Controls include delay time and feedback for both outputs; Depth, Speed, Filter, and a control labelled Xnob for controlling various parameters, such as crossfade in DigitalDelay and Reverse modes; simulated tape hiss in TapeEcho mode; and various filter parameters in some of the other modes.

The pedal has multiple routing options, including mono and stereo signal chains. There are inputs for an expression pedal, for realtime control of parameters such as delay level or speed, plus an auxiliary switch input for further control of parameters. There’s a USB output (you can download upgrades online), and MIDI Out/Thru and In.

STICK AROUND FOR THE AMBIENCE

I used the TimeFactor in a jam with a drummer (my mate Denis from high school – hi Den if you’re reading this). Although I was using an Ibanez Universe UV777BK 7-string guitar to reach a little bit into the range of a bass, the TimeFactor was indispensable in filling out the sound and keeping things from sounding too sparse. It also allowed me to clearly hear how the pedal performed at full volume.

I plugged the TimeFactor into my Marshall DSL50’s effects loop, while using a Roger Mayer Voodoo Blues and Vision Wah in the amp’s front end. The delays were lush and full, and never sounded too ‘digital’ – I’d rather my delays be organic and musical than clinical and robotic, or at least to have the choice! I especially liked the TapeEcho setting with quick cascading repeats for some Eric Johnson vibe – it’s a hard tone to try to pull off if the sound is too cold. The tap tempo function allowed me to instantly set perfect delay times for skittery electronic rhythms in the filter based modes. FilterPong sent us into a spacey, King Crimson style jam, as delays bubbled and swirled from nowhere then faded back again gracefully. DuckedDelay was great for slow, delicate single note melodies, and the Looper allowed us to build a rhythm bed to jam over.

Back home, I happened to be reviewing the Randall RM100 modular amp and a Hughes & Kettner TriAmp for Mixdown magazine, so I fed the TimeFactor with my DigiTech Bad Monkey overdrive then sent each output do a different amp (on their clean channels) for some wide stereo warmth. If you have the luxury of access to multiple amps, try it out for some awesome U2 textures. 

Scroll down for a couple of great demo videos by ProGuitarShop that will let you hear just what you can get out of this pedal.

THE TIDE IS TURNING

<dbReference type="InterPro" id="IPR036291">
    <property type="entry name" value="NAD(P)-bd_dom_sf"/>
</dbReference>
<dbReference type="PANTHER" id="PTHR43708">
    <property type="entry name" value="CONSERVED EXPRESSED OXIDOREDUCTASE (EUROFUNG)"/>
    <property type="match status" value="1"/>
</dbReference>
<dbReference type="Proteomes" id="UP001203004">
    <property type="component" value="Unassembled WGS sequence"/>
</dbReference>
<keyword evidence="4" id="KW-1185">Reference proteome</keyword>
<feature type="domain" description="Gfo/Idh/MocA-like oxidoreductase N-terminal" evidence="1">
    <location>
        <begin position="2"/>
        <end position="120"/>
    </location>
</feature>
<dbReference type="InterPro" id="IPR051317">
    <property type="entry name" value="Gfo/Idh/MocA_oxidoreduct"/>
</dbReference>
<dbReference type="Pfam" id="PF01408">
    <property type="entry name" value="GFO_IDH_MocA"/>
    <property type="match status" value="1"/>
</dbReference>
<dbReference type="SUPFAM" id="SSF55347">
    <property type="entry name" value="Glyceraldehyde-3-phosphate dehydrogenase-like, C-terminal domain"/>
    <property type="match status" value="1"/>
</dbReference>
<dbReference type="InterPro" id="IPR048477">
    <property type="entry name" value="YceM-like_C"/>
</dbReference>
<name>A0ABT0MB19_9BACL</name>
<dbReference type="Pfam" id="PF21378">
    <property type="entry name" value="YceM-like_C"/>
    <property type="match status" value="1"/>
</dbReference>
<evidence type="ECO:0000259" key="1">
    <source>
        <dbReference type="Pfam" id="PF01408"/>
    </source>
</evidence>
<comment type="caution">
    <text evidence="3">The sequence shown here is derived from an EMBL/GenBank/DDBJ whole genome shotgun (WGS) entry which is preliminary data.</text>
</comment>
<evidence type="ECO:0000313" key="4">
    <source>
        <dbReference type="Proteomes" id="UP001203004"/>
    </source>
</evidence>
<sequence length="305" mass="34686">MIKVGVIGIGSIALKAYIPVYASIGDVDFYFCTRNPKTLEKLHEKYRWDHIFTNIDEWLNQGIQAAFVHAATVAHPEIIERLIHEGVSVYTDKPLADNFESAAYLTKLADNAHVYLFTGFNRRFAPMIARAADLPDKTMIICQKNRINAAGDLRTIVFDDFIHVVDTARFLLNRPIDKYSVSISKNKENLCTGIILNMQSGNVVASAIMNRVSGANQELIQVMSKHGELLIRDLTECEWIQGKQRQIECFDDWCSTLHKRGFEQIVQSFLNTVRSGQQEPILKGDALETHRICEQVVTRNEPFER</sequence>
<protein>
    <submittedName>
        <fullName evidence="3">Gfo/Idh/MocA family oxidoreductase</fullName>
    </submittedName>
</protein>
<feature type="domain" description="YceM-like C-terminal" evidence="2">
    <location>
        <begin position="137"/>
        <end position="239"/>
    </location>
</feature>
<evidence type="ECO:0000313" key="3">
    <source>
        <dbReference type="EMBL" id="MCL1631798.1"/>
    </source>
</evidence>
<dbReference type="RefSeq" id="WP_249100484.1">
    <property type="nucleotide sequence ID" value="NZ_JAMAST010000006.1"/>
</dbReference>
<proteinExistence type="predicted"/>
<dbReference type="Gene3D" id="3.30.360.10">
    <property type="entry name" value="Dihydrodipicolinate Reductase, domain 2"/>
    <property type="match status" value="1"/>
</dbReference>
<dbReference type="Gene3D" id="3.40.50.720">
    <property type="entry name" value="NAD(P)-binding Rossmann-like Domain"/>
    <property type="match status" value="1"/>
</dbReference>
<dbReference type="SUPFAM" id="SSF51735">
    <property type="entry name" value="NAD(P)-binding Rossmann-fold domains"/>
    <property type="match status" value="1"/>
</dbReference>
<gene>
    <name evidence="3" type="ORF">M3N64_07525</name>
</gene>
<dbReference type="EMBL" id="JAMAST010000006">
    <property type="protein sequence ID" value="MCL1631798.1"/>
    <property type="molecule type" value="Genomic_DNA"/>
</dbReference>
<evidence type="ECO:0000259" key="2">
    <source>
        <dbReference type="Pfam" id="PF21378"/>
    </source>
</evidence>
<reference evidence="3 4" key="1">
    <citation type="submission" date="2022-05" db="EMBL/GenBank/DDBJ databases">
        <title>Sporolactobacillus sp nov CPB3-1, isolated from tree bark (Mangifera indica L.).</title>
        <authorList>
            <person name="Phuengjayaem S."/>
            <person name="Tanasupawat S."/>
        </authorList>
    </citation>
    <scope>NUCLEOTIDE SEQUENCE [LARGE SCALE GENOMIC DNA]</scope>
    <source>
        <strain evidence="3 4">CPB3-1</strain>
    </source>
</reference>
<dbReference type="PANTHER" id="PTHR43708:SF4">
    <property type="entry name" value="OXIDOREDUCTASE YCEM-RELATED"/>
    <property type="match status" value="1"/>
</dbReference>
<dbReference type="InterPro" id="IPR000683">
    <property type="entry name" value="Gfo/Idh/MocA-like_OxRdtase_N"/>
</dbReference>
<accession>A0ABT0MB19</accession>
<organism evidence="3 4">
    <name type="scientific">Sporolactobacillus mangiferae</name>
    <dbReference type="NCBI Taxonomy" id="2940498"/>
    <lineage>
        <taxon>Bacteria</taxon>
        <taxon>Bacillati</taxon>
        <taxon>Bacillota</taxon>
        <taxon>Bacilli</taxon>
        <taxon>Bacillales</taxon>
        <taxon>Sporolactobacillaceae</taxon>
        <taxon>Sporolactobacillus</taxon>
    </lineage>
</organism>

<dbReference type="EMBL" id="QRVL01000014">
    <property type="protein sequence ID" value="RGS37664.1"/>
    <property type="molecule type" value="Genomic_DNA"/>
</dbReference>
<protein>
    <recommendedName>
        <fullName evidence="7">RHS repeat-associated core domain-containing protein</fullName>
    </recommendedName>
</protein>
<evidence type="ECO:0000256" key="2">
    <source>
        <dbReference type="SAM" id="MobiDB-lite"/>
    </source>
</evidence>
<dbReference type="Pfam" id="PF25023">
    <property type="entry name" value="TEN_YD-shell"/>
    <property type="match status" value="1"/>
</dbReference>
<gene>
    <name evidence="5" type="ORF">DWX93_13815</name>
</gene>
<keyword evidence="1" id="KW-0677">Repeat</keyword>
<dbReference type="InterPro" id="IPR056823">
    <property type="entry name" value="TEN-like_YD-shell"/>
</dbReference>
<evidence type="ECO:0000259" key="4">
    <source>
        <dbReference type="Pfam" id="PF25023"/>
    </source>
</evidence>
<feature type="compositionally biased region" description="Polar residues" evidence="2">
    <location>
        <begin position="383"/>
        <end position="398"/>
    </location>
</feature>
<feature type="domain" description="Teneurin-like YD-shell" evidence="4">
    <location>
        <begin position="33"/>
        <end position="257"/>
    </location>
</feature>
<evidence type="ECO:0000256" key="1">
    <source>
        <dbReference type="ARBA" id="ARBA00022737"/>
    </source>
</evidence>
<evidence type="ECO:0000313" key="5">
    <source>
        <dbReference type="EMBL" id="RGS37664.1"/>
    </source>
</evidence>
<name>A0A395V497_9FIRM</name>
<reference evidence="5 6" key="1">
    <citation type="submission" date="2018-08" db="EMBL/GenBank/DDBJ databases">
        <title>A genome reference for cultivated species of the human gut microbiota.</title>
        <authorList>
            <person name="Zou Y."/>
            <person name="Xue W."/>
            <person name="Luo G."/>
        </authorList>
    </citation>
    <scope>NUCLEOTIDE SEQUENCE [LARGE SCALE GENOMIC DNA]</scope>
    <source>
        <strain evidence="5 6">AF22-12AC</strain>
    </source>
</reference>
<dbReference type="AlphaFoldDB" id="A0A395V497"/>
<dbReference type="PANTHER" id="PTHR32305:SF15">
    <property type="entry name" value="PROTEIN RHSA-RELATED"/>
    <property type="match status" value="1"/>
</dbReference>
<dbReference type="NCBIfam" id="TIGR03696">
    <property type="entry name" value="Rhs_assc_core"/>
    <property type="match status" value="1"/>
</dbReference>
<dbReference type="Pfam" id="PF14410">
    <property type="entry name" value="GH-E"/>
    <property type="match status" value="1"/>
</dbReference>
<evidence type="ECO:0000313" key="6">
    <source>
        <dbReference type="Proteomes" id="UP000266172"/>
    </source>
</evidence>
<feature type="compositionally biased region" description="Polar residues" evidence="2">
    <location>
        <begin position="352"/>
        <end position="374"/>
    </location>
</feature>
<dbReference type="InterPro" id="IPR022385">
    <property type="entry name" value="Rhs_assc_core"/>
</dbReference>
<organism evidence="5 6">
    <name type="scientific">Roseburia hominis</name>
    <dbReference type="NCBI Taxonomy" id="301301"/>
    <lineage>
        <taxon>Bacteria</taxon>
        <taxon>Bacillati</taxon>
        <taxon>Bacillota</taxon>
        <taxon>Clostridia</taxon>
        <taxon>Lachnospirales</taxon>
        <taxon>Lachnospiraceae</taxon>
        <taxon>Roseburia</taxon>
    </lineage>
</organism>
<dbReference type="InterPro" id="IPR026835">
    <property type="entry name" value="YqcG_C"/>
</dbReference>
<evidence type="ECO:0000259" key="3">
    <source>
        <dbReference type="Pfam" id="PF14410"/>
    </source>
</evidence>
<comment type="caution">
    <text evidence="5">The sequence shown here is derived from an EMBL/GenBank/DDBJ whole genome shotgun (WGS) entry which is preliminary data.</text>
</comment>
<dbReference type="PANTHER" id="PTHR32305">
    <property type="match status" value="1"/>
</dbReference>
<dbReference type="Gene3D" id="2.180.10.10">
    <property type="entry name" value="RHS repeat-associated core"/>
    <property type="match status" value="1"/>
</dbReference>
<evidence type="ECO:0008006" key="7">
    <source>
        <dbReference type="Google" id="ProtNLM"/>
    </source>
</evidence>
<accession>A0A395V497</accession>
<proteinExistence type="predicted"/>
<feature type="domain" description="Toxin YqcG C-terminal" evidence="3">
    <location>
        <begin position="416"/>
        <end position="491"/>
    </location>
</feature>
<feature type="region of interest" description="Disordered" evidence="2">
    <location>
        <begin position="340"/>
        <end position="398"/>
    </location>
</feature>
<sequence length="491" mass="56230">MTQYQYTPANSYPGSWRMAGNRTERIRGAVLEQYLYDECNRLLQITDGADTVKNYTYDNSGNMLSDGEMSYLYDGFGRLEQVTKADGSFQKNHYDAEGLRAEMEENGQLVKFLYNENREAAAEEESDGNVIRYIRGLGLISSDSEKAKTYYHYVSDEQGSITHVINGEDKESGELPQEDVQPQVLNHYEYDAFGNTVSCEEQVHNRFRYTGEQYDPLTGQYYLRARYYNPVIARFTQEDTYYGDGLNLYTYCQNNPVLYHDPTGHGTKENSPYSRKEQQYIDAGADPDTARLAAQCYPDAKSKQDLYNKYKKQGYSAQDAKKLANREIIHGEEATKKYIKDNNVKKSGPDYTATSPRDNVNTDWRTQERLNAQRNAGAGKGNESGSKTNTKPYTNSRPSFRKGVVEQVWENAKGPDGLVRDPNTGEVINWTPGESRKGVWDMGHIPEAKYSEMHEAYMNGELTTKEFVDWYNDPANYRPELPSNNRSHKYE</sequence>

The TimeFactor offers a huge range of control over many parameters, but it never gets in the way of creating music. It might even inspire you to create something new. Eventide have scored gold with this one, whether you need to create U2-style chiming rhythm beds, Hendrixy backwards psychedelia or Vai excess. For those who always wanted some of that high quality Eventide delay sound, but couldn’t afford the stack of notes for an H3000 harmonizer or were put off by rack gear in general, the TimeFactor is a great little gadget.

 

NEWS: News for March 18, 2009

Eventide shipping PitchFactor Harmonizer
The Eventide PitchFactor Harmobizer stomp box is now shipping. The PitchFactor includes ventide’s 10 best Harmonizer pitch and delay effects featuring 1.5 seconds of stereo delay and simultaneous pitch shifting effects resulting in the most flexible stompbox in its class. PitchFactor features 100 stunning presets, USB for upgradeability, instant program change, true bypass, tap tempo, three footswitches for immediate preset access, a built-in Tuner and MIDI. Useable in mono or stereo, with line or instrument level inputs and outputs.
Source: Harmony Central.
Buy:
Tunnel Vision Music.

Chickenfoot studio photos
Producer/engineer and inventor of the ReAmp John Cuniberti has posted photos of some recording sessions of Chickenfoot, the supergroup featuring Joe Satriani, Michael Anthony, Sammy Hagar and Chad Smith. Check the photos out at Cuniberti’s site.
Source: Blabbermouth.net

Parker MIDI Fly available for order
The Parker MIDI Fly, which I wrote about a couple of weeks ago, is now shipping. It includes MIDI, Piezo and magnetic pickups, and looks freaking cool.
Source: Parker.
Buy:
Parker Fly Mojo MIDI Electric Guitar Taxi Cab Yellow from Musician’s Friend for $3,999

Herman Li, Alex Skolnick added to National Guitar Workshop
Herman will appear to give a special clinic at the Rock Summit in Purchase, NY during July 19-24.
Alex will appear at the Rock Summit in McLean, VA during the week of June 27th through July 2nd
Source: Guitar Workshop.

New Placebo album
Placebo will self-release a new album on June 6. According to undercover.com.au, the album was recorded with Tool producer David Bottril, and was mixed by Alan Moulder (Nine Inch Nails, Smashing Pumpkins). I went through a big Placebo phase back in the day, and they make great use of the awesome Fender Bass VI.
Source: Undercover.com.au.

NAMM 2009: Eventide Pitch Factor

Eventide, never one to shy away from making me want to hold up a bank in order to buy everything they’ve ever made, is adding the Pitch Factor to the series of pedals that already includes the Time Factor and Mod Factor.

The pedal offers up to 4 voices of diatonic pitch shifting and up to 1.5 seconds of stereo delay. It’s compatible with guitar or bass, has a built-in tuner, and is software-upgradeable via USB 2.0. And of course it’s MIDI controllable.

Stereo and mono pitch+delay effects include:

Diatonic
PitchFlex
Quadravox
Octaver
HarModulator
Crystals
MicroPitch
HarPeggiator
H910/H949
Synthonizer

Cheers to Kent for Tweeting about this!